Thursday, August 02, 2007

Data Reveals 'Net Of Magazine Audience Reach

Data Reveals 'Net Of Magazine Audience Reach
by Joe Mandese

IN A FINDING THAT COULD transform the way advertisers think of the relationship between magazines and the Internet, new research reveals that there is relatively little cannibalization between printed magazines and their Web sites, and that much of their audience is "net," or unduplicated reach. The finding is made possible by a new collaboration of magazine audience researcher Mediamark Research Inc. and online audience researcher Nielsen//NetRatings.

The research, which fuses, or directly integrates the databases of the two companies to create the equivalent of a single-source, is one of an influx of new applications in data integration and so-called fusion, which are transforming the art of media planning and buying (see related story in today's edition). Dubbed Net//MRI, the new product seems to give top billing to NetRatings, but also is an allusion to its result: the "net" audience that is pure to the print and online editions of magazines. What it shows, is that on average, 83% of the visitors of the Web sites of 23 large circulation monthly magazine accessed those magazines' content exclusively online.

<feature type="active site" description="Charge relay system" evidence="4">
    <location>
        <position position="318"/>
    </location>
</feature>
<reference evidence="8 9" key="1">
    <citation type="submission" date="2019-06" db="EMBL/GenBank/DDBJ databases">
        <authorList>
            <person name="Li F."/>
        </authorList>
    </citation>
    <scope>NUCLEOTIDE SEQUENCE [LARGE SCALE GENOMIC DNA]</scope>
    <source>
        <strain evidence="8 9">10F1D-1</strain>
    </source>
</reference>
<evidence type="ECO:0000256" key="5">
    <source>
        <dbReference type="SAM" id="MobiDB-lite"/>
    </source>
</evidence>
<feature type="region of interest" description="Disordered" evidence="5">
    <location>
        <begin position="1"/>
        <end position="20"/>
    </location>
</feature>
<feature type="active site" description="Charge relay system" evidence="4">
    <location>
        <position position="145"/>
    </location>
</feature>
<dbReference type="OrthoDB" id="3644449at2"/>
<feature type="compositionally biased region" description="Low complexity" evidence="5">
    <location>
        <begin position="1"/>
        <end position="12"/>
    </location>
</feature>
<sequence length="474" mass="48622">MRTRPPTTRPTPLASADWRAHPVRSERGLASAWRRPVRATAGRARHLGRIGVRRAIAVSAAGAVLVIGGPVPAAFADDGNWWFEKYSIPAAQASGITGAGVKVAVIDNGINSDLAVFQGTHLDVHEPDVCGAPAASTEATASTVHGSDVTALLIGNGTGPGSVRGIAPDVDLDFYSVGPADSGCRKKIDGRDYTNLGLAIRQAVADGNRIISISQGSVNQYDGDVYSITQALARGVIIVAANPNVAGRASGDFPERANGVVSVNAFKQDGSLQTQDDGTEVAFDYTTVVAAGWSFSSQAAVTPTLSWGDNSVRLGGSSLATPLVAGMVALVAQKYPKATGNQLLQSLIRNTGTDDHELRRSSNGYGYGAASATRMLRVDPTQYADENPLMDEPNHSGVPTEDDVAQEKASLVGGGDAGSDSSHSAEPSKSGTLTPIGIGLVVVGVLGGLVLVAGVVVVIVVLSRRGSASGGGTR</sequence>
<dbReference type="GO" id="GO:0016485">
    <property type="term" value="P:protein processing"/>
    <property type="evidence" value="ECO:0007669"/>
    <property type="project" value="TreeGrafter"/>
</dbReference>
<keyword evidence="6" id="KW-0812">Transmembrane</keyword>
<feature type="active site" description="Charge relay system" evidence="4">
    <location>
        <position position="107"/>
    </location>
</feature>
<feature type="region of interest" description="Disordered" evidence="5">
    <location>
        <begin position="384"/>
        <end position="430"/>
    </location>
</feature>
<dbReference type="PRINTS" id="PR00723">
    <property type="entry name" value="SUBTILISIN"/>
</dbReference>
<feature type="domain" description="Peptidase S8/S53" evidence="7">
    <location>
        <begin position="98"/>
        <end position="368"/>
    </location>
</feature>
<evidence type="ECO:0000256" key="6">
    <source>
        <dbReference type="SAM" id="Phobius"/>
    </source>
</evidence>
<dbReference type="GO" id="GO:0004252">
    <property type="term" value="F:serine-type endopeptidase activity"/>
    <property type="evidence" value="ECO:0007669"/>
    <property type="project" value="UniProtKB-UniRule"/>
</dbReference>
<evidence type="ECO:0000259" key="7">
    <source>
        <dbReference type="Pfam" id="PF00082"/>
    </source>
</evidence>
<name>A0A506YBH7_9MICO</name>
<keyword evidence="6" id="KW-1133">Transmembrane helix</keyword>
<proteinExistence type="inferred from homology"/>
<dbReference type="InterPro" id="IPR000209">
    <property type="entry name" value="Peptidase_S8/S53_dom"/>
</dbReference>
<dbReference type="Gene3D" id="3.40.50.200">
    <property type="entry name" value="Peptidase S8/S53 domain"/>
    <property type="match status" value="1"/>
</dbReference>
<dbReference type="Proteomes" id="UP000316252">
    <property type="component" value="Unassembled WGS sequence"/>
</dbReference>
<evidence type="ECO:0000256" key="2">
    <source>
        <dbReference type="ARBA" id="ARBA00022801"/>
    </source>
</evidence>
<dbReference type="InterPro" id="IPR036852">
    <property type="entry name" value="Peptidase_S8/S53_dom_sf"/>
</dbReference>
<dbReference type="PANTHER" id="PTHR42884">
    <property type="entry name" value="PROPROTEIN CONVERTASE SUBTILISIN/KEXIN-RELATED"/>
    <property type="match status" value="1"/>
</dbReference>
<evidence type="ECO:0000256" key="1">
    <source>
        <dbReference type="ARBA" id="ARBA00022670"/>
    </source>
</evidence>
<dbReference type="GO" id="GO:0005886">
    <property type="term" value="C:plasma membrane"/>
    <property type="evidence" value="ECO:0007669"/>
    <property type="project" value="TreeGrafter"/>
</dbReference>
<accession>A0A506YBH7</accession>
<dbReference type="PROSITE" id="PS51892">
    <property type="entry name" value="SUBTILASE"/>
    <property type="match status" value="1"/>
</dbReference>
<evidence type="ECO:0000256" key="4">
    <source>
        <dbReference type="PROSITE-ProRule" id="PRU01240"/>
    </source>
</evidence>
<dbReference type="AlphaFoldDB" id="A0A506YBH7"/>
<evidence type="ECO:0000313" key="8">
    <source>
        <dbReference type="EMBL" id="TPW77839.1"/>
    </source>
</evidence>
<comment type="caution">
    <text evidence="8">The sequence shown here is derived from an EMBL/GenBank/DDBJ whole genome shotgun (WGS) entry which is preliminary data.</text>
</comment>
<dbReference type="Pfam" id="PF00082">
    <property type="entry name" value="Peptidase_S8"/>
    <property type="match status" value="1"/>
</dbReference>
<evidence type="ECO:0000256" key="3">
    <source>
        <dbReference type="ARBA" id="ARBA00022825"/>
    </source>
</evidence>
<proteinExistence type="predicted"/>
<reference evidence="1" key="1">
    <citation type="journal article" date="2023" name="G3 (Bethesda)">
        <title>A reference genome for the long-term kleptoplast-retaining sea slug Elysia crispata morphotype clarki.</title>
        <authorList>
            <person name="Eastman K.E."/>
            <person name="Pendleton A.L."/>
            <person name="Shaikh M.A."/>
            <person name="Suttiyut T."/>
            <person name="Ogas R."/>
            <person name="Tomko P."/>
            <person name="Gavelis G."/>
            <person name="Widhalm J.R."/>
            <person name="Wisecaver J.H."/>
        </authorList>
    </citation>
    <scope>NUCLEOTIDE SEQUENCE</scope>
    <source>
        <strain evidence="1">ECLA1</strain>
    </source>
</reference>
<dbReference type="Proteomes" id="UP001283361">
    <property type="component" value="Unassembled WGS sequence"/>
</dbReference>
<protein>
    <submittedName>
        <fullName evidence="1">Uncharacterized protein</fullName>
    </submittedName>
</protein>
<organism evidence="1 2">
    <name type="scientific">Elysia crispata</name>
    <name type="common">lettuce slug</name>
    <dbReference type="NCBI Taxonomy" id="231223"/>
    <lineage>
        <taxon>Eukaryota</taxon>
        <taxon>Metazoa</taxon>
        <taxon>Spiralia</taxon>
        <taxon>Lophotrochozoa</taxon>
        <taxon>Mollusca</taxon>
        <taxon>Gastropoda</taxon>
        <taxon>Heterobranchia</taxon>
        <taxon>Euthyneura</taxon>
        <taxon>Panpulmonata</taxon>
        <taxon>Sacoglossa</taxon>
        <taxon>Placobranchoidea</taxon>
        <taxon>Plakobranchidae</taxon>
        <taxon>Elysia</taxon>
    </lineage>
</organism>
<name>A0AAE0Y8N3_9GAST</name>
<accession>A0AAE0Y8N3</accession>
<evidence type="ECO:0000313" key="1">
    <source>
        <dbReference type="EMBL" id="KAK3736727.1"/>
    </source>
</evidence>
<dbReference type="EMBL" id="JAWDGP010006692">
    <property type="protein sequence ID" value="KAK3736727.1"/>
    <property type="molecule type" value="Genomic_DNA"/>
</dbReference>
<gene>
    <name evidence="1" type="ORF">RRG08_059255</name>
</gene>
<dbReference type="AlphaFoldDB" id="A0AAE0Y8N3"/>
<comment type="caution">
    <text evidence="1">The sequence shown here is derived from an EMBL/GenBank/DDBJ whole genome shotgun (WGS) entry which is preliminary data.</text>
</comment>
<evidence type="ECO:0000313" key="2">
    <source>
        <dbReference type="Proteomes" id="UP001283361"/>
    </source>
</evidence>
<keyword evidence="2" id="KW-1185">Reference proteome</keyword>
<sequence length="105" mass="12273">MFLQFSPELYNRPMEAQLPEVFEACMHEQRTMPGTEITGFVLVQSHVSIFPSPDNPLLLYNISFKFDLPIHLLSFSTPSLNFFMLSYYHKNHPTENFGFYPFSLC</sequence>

The companies did not disclose what percentage of the print editions' audiences accessed the magazine content exclusively in print, but they did say that there was a considerable range among the Web-only percentages of individual magazine titles - from 65% to 96% - highlighting the need for this new form of research.

The data also revealed differing usage patterns and characteristics based on the demographics of users. Male visitors to online magazine sites were more likely than female visitors to read only the online version, though there was relatively little difference between older and younger visitors (see data below).

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